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Sushil Modi interview: ‘Google is depriving traditional media of its revenue share’

BJP Rajya Sabha Member Sushil Modi speaks to The Indian Express about getting tech giants like Google and Facebook to compensate traditional media for using their content.

Written by Ritika Chopra | New Delhi |
Updated: March 18, 2021 12:01:42 pm
Not possible to bring petrol, diesel under GST for next 8-10 years: Sushil ModiBJP leader Sushil Kumar Modi on Wednesday said it is not possible to bring petrol and diesel under the GST regime for the next eight to 10 years. (Express file photo)

BJP Rajya Sabha Member Sushil Modi speaks to The Indian Express about getting tech giants like Google and Facebook to compensate traditional media for using their content.

What are the concerns you raised in Parliament today about Google and Facebook?

Traditional media is going through its worst phase financially in the recent history — first because of the pandemic and now because of giants like Google which are eating into their revenues. Traditional media invest thousands of crores… they collect and verify the news and disseminate it. Google is using this content and earning a lot of money through advertisement revenues. This is depriving the traditional media of its revenue share.

How do you suggest the government should address this?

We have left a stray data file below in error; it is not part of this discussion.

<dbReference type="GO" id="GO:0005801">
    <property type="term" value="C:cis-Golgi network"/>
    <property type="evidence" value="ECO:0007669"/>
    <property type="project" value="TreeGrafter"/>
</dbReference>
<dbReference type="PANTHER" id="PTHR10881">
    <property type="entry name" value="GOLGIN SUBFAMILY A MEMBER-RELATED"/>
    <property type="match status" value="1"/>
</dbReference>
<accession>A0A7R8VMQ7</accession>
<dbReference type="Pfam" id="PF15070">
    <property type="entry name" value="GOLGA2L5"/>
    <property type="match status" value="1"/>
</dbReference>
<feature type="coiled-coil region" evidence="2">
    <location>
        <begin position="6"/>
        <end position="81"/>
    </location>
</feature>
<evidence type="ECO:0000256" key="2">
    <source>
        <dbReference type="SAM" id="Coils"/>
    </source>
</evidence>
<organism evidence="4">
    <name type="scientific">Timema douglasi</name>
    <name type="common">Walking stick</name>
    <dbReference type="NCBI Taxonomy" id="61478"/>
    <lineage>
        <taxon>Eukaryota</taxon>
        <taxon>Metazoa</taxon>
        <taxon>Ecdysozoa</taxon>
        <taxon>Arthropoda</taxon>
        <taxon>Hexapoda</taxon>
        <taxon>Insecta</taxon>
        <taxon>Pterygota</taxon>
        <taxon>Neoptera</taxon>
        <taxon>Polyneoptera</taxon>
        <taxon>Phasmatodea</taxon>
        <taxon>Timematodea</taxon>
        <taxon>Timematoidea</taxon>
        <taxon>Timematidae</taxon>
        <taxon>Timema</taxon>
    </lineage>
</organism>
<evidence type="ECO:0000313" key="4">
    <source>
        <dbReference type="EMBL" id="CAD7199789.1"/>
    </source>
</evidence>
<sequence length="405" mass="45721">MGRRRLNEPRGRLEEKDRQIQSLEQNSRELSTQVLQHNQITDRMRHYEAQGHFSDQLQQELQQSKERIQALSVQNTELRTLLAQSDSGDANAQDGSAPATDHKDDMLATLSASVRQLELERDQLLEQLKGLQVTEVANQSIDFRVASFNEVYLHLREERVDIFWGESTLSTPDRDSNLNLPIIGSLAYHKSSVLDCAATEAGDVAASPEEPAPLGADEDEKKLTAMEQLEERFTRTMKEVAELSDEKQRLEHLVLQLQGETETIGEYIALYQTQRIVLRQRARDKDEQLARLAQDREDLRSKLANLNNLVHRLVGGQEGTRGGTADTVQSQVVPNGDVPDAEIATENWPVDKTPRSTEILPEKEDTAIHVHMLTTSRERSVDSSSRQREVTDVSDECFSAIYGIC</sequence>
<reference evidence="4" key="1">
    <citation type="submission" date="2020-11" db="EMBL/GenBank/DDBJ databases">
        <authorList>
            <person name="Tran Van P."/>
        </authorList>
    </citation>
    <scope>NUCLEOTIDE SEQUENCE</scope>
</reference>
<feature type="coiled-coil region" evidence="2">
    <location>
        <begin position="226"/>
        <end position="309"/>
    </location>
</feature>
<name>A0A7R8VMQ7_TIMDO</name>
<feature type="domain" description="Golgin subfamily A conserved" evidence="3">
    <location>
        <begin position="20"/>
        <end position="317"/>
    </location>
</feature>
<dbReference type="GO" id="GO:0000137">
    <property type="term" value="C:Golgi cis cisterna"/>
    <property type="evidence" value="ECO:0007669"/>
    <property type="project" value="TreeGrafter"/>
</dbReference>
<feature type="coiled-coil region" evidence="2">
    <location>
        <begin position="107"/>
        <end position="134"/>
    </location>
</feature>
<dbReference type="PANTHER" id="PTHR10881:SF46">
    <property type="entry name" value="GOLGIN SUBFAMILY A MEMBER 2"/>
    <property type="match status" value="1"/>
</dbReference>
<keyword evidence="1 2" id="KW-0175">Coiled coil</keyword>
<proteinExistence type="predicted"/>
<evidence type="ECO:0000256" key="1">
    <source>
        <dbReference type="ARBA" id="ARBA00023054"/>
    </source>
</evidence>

About two weeks ago, Australia passed a code under which these tech giants are compelled to share their revenue with print and electronic media. These platforms tried to retaliate by trying to block content from Australia but they have to relent and negotiate with the government. India should study the Australian model and draft a similar law or code…

You mentioned Facebook blocking content in retaliation. Do you think this was a warning shot to lawmakers elsewhere?

They tried but could not succeed. They had to surrender and come to the negotiation table. The Australian Prime Minister Scott Morrison has spoken to the leaders of India, UK and Canada. All democratic countries should study Australia’s experience…

Do you think it will be easier for India to get the tech giants to fall in line given the size of our market?

A precedence has been set. We have the latecomers advantage and we now have the opportunity to learn from Australia’s experience… in terms of Internet users, we are Number 2 in the world. That does put us at an advantage.

The tech giants have argued against revenue sharing on the ground that newspapers can now reach a much larger audience because of Google and Facebook… Even if their audience has increased, their revenue pie is shrinking… increase in readers is not translating into increase in ad revenue which is crucial for their survival.

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